The identified lignin and flavonoid regulons (1 and 2, respectively) reveal additional cellular changes associated with secondary metabolism in fruits (Additional File 9). Not surprisingly, regulon 1 includes a number of cell wall biosynthesis and secondary wall formation enzymes. Cell wall modifications are essential for proper lignin polymerization and hardening [34]. The shift to increased secondary metabolism also appears to be associated with decreased protein synthesis and membrane transporter expression. These changes may reflect cellular metabolic rewiring necessary to enable extreme increases in secondary metabolism.

The observed spatial/temporal coordination between lignin and flavonoid expression supports the model that lignin and flavonoid biosynthesis are competitive. During times of peak lignin deposition genes in the lignin biosynthesis pathway were strongly induced while flavonoid pathway genes were repressed (Figure 5). Expression levels of CHS and DFR were lowest in lignifying stone tissue relative to other developmental times or during ripening. Conversely, high flavonoid gene expression was correlated with lower expression of genes involved in lignin biosynthesis. This interpretation is complicated by our finding that PP pathway genes, PAL and C4H, were disproportionally associated with lignin pathway induction. Little PAL expression was observed in the flesh or skin even when flavonoid gene expression was at its peak. In contrast, C4H showed substantial induction in the mesocarp and exocarp, though still to a slightly more limited extent than the endocarp. This discrepancy could be explained by the fact that PAL is typically encoded by two to four closely-related genes while C4H is often a single gene [33]. An initial survey of lignin and flavonoid gene families in the draft peach genome suggests that there may only be two PAL genes and a single C4H, while other PP and lignin pathway gene families appear to be similar in size as Arabidopsis (data not shown). Thus, we interpret the data to mean that unidentified PP family members may function in the mesocarp and exocarp, that PP precursors for flavonoid biosynthesis are produced at sufficient but relatively lower PP gene expression levels and/or that the flavonoid pathway can be fed by an, as of yet unidentified, pathway in fruit tissues. In previous functional studies, silencing of individual PP genes in plants has shown marked decreases in lignin biosynthesis with more limited impacts on flavonoid production [35, 36]. As with the current study, these apparent inconsistencies have gone largely unexplained but collectively point to the conclusion that at least some enzymes in the PP pathway may not be rate limiting to flavonoid biosynthesis. Upon public release of the peach genome sequence (currently being assembled, D Main and B Sosinski, personal communication), it should be possible to differentiate each family member and confirm whether or not the PP pathway is substantially up-regulated during flavonoid biosynthesis.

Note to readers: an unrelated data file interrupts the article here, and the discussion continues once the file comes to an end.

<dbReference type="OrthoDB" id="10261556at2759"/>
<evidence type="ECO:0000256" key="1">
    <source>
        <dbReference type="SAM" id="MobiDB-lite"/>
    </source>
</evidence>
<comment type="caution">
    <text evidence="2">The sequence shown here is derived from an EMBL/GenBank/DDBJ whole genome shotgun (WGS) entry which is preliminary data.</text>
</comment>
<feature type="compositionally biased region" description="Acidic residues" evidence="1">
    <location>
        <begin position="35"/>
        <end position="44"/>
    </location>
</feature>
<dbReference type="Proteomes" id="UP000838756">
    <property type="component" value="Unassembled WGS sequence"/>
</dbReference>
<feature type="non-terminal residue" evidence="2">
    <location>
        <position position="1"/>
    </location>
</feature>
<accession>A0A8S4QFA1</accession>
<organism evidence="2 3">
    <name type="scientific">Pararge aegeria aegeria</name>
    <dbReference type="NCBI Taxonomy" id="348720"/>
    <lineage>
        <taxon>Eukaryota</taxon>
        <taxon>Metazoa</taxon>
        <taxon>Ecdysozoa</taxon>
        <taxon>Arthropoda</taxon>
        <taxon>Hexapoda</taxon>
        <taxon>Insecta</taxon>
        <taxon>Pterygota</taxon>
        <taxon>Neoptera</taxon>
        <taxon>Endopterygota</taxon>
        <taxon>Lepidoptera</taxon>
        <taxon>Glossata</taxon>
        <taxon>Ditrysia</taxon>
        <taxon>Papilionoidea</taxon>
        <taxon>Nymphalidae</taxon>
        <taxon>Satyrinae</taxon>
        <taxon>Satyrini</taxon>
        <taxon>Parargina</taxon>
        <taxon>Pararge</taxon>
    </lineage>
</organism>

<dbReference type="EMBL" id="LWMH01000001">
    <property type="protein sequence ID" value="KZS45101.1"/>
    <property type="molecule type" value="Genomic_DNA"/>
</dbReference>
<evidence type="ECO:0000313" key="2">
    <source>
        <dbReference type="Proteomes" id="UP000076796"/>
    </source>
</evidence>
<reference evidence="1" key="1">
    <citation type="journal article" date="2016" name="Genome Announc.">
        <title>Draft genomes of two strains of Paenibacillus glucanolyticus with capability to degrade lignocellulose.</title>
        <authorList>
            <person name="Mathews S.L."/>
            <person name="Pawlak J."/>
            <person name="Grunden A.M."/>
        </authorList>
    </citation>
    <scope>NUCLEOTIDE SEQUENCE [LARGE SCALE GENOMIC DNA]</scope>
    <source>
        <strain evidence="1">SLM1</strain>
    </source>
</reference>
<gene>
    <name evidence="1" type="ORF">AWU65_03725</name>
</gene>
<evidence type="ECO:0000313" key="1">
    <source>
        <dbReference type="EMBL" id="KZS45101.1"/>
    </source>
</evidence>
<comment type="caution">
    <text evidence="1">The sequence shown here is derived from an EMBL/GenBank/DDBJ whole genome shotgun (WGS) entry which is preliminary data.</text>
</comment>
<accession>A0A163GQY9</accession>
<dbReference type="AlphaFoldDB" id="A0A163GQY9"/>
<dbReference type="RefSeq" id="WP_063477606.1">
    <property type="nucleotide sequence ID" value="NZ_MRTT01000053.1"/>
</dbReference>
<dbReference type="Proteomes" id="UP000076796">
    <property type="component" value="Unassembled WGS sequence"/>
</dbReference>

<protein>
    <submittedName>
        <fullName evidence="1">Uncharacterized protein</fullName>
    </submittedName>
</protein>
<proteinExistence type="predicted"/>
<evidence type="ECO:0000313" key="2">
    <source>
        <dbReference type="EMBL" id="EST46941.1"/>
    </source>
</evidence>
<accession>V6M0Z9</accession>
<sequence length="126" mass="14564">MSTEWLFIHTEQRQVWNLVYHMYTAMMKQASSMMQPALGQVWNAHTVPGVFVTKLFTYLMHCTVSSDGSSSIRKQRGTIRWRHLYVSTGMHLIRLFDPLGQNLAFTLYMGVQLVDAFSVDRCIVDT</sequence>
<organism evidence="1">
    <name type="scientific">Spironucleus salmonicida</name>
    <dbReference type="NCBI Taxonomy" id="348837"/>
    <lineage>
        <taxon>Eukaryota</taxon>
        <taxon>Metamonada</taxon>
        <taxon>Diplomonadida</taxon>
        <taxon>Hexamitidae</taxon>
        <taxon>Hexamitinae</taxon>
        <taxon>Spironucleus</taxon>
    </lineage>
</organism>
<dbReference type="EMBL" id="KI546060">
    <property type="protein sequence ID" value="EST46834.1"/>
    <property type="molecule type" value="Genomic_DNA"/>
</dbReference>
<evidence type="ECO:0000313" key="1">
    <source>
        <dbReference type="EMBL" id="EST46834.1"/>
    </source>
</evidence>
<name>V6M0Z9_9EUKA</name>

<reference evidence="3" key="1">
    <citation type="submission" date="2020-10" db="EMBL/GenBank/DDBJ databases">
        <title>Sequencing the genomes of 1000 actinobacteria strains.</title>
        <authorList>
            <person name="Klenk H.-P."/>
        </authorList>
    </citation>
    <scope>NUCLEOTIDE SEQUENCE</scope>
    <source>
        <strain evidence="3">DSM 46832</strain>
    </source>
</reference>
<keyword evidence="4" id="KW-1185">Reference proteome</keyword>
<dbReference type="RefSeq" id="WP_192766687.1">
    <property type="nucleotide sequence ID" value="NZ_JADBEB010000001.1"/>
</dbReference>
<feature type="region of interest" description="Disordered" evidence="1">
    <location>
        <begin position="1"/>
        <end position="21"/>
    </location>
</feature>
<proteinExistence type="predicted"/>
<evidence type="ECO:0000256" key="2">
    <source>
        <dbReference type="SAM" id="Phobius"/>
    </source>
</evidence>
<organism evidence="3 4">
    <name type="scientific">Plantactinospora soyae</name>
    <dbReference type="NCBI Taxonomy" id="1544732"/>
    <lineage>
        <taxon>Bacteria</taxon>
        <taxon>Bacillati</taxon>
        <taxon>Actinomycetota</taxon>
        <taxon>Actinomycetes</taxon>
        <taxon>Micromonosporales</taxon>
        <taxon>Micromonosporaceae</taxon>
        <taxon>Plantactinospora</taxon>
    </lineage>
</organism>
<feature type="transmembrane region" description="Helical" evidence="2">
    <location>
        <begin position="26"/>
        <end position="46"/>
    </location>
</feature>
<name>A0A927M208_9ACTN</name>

Mining of gene expression databases for apple, tomato and pepper revealed that induction of the lignin pathway in young fruit is unique to Prunus, while flavonoid pathway induction may have a more ancient origin. The lack of obvious flavonoid induction in pepper and tomato is consistent with the lack of anthocyanins in these fruit which derive their red colour primarily from carotenoids. In contrast, the induction of the flavonoid pathway in anthocyanin rich fleshy fruits is supported by studies in both strawberry and grape [37, 38]. In addition to colour, the flavonoid pathway contributes to a number of important agricultural traits including flavour, nutritive properties and disease/stress resistance. The combined data from peach and apple fruit development studies indicates that the early induction of the flavonoid pathway is limited to genes encoding enzymes involved in the initial steps of flavonoid biosynthesis and proanthocyanidin production.